Alexei German's "Hard to Be a God."
Alexei German's "Hard to Be a God."

Like its sprawling host city, the 43rd International Film Festival Rotterdam's gargantuan scale hampers assessment and comprehension, let alone pithy overview. Ascending the 600-foot Euromast on the edge of the center affords an impressive, confusing vista of urban development apparently stretching all the way across the flatlands to the horizon. A careful survey of the IFFR catalogue, meanwhile, yields with a tally of 216 new (2013/2014) films running an hour or more, with at least an equal number of shorter works, plus many installations, special events and so on.

The only way to make sense of it all is to plunge in and hope for the best — a comment that also applies to the most talked-about single element of the program at its halfway mark: Alexei German's "Hard To Be a God" ("Trudno byt' bogom"), a 177-minute Russian monochrome claustrophobic-epic of quasi-medievalist sci-fi. 

Over a decade in the actual making, having been brewing in his brain since the late sixties, German's follow-up to "Khrustalyov, My Car" (1998) always had the air of a film maudit. Its notoriously protracted and chaotic production-process was pessimistically chronicled in the 2012 documentary "Playback" — as The Hollywood Reporter's review sighed, "German's film remains uncompleted and... is likely to remain so, in which case the fragments which appear in 'Playback' are all the public is likely to see of it."

Spool forward a year, however, and the public got to see way, way more than fragments when "Hard To Be a God" premiered at the Rome Film Festival under tragic circumstances: German had died of heart failure (aged 74) in February 2013, when the film was in post-production — a process then completed by his wife Svetlana Karmalita and his son Alexey Jr. (himself the director of "The Last Train," "Garpastum" and "Paper Soldier). "Hard To Be a God" thus arrived in Rotterdam under the daunting weight of expectation — even if the American trades had been sniffy in their Rome reviews ("utterly incomprehensible... only German devotees will have sufficient patience" - Variety). 

The long wait, and the colossal effort, however, proved on this occasion to have been emphatically worthwhile (watch the trailer above). This is visionary cinema of truly loopy, uncompromised grandeur, an unremitting but stimulating slog through a swamp of post-narrative confusion which will frustrate and annoy those seeking conventional story-development. On the latter front, it helps to be at least familiar with the 1964 source novel of identical title — and/or Peter Fleischmann's financially disastrous 1989 West German adaptation (complete with Werner Herzog cameo). Written by brothers Arkadiy and Boris Strugatsky — whose "Roadside Picnic" loosely inspired Andrei Tarkovsky's "Stalker," the book is a swashbuckler doubling as a thinly-veiled critique of the USSR's persecution of artists and intellectuals. 

Near-future Earth scientists travel to a planet which is "identical" to ours but, according to the film's introductory voiceover, is "about 800 years behind." The scientists, on a mission to help the development of society towards a Renaissance/Enlightenment era, pass themselves off as aristocrats — the main protagonist Don Rumata (Leonid Yarmolkin) is rumored to be the illegitimate offspring of a divine being. This much is graspable from the early stretches, but it quickly becomes apparent that German's attitude to the plot mirrors Rumata's permanent mode of cavalier, Olympian disdain.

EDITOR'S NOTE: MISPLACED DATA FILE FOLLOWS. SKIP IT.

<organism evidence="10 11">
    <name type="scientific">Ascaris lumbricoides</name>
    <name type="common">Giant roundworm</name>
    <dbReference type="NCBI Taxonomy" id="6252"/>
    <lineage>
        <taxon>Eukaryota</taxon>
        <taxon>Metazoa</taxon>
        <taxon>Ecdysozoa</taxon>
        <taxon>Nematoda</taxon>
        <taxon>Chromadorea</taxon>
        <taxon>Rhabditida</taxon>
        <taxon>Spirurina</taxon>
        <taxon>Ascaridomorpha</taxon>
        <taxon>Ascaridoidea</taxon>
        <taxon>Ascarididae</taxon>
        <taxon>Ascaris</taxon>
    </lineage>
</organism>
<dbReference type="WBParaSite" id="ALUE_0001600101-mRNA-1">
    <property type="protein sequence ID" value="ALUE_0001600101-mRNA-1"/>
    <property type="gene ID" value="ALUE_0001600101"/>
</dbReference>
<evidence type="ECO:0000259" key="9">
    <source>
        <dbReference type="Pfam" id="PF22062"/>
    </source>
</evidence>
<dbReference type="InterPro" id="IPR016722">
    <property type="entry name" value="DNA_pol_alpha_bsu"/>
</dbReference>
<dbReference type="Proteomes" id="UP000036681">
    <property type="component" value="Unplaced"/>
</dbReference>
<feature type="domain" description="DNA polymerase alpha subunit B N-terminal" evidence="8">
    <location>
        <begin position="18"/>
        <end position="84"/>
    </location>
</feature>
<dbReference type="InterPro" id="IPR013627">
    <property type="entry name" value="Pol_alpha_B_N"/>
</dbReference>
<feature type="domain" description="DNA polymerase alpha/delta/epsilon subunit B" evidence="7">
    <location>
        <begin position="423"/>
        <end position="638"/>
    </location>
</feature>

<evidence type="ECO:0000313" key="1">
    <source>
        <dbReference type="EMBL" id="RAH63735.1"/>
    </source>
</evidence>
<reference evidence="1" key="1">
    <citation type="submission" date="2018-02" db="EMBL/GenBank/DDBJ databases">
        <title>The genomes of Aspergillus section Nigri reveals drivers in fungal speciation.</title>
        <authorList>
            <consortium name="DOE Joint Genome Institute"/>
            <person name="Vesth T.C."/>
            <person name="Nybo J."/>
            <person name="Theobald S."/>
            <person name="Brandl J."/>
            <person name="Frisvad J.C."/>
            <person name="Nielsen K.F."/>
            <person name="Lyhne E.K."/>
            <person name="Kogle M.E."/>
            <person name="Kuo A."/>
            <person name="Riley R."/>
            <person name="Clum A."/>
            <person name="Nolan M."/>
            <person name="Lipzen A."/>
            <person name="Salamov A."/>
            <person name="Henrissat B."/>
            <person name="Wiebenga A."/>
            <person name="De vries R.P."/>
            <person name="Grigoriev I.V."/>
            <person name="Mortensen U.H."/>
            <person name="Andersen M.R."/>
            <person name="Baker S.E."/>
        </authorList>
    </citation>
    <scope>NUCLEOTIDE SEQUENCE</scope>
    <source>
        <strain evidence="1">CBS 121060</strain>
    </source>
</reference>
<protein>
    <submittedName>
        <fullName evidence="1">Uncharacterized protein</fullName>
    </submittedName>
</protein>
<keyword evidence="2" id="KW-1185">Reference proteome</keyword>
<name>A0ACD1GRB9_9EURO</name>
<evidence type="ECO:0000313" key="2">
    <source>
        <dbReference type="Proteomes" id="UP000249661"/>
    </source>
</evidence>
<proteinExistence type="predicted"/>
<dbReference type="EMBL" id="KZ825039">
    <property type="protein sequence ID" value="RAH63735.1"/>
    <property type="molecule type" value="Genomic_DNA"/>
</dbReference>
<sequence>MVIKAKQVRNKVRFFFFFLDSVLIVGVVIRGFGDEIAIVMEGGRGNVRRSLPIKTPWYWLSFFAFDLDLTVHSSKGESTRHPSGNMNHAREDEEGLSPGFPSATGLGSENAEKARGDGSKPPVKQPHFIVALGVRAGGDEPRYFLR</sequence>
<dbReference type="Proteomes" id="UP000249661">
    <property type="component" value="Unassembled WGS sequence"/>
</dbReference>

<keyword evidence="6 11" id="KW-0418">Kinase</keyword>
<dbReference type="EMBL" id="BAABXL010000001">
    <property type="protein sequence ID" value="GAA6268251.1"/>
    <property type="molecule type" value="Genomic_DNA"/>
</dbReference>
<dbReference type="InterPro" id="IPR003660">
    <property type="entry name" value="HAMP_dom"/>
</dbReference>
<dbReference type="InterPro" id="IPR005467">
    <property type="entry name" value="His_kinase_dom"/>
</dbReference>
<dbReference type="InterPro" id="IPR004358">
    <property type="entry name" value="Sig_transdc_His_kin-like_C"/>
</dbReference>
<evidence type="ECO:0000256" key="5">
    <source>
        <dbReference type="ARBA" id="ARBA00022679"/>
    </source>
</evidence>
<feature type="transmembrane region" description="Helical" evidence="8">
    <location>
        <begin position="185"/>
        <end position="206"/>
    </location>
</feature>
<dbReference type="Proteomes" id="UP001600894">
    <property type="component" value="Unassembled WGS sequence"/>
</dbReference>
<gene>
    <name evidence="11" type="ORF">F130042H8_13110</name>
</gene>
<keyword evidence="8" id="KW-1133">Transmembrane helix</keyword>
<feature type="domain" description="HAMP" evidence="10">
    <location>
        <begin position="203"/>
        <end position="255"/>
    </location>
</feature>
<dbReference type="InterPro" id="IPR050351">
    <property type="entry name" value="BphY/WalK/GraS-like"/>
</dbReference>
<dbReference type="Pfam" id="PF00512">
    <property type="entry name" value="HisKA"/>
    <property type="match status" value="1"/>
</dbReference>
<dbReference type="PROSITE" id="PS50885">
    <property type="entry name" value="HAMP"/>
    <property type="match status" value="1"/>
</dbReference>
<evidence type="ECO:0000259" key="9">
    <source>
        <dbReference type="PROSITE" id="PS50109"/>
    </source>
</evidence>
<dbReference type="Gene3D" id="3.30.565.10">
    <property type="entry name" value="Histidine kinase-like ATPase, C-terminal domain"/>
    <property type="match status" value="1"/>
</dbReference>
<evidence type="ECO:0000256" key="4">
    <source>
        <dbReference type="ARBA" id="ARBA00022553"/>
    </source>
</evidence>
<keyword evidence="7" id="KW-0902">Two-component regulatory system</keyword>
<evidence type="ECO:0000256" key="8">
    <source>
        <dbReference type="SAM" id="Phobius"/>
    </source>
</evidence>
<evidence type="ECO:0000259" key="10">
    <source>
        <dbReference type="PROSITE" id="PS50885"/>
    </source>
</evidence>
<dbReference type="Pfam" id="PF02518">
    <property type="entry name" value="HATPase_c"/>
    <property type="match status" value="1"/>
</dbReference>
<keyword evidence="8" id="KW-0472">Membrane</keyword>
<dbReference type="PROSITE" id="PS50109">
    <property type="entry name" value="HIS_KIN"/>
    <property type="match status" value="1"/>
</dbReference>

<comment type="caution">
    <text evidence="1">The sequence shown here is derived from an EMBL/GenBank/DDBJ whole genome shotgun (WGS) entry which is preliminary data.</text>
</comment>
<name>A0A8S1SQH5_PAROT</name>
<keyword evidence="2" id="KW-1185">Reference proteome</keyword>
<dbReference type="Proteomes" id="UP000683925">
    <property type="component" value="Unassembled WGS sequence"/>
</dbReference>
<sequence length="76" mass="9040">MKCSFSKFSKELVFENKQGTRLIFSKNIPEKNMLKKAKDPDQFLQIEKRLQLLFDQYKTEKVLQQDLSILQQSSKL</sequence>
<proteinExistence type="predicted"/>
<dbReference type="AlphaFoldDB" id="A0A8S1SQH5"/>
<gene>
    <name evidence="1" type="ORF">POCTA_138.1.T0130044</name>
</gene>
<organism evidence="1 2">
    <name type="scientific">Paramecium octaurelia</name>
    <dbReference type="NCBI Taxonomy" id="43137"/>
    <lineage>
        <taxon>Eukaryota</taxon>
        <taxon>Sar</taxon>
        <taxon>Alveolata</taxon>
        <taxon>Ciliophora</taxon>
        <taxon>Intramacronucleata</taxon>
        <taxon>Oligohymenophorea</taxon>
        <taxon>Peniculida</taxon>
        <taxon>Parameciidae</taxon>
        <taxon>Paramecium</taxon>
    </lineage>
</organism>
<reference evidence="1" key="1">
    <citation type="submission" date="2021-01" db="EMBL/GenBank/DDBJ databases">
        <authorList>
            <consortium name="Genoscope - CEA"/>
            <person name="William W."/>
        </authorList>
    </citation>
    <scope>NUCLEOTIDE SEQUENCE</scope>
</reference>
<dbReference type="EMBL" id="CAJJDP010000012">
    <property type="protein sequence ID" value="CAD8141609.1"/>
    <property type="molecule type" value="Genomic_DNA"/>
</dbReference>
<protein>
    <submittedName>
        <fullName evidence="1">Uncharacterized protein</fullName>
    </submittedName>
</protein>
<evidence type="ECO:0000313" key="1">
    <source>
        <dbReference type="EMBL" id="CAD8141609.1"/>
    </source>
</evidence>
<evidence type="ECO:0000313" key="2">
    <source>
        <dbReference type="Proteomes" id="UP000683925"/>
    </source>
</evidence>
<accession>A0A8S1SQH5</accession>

The fourth wall is nonchalantly discarded: the actors peek into the camera with insolent abandon.

Present in every scene, Rumata is a complex, controversial and charismatic figure, lurching around with a world-weary swagger: as magnificently incarnated by the bearded, ursine Yarmolkin, he's like Toshiro Mifune with the head of Peter Stormare. Rumata's rugged handsomeness stands out amid the peasant majority in a society run along nebulous but brutally feudal lines ("it has always been like this and always will be"). Where Rumata hulks, the locals skulk and scuttle. Faces are grotesque masks of wizened flesh; leering crones abound; teeth and even eyes seem to be optional — Hieronymous Bosch would have felt right at home here, likewise both Brueghels (Rotterdam's Boijmans Van Beuningen museum boasts canvases by all three.)

And there's no getting away from the parade of nastiness: cinematographers Vladimir Ilyin and Yuri Klimenko and their doughty operators stage lengthy sequence after lengthy sequence in which the viewer is led through crowded, fetid, stygian interiors as if by the nose. (Here's one film that would really benefit from the Smell-o-vision process.) The fourth wall is nonchalantly discarded: the actors peek into the camera with insolent abandon, and our vision is frequently obstructed by all manner of stuff being dangled in front of the lens (chicken-legs, most memorably).

German is aiming to conjure a nightmarish, inescapably sensual experience, immersing us in an mud-puddled, amoral world where bodily-fluids flow and hideously intermingle, torture and battle are everyday events, and dialogue tends towards the deadpan/surreal: "Your grace, someone saw a dude with gills in the creek!" yelps an underling. 

A Gilliamesque gallimaufry of cloacal maximalism, "Hard To Be a God" is often draggy, with bursts of sudden violence punctuating repetitive, sometimes yawn-inducing interludes of torpor and inaction. It makes "Game of Thrones" look like "A Knight's Tale," David Lynch's "Dune" seem like "Return of the Jedi." Alongside the scale of German's ambition and the casual, old-school mastery of his execution, every other new feature in the Rotterdam program looks like pretty small beer.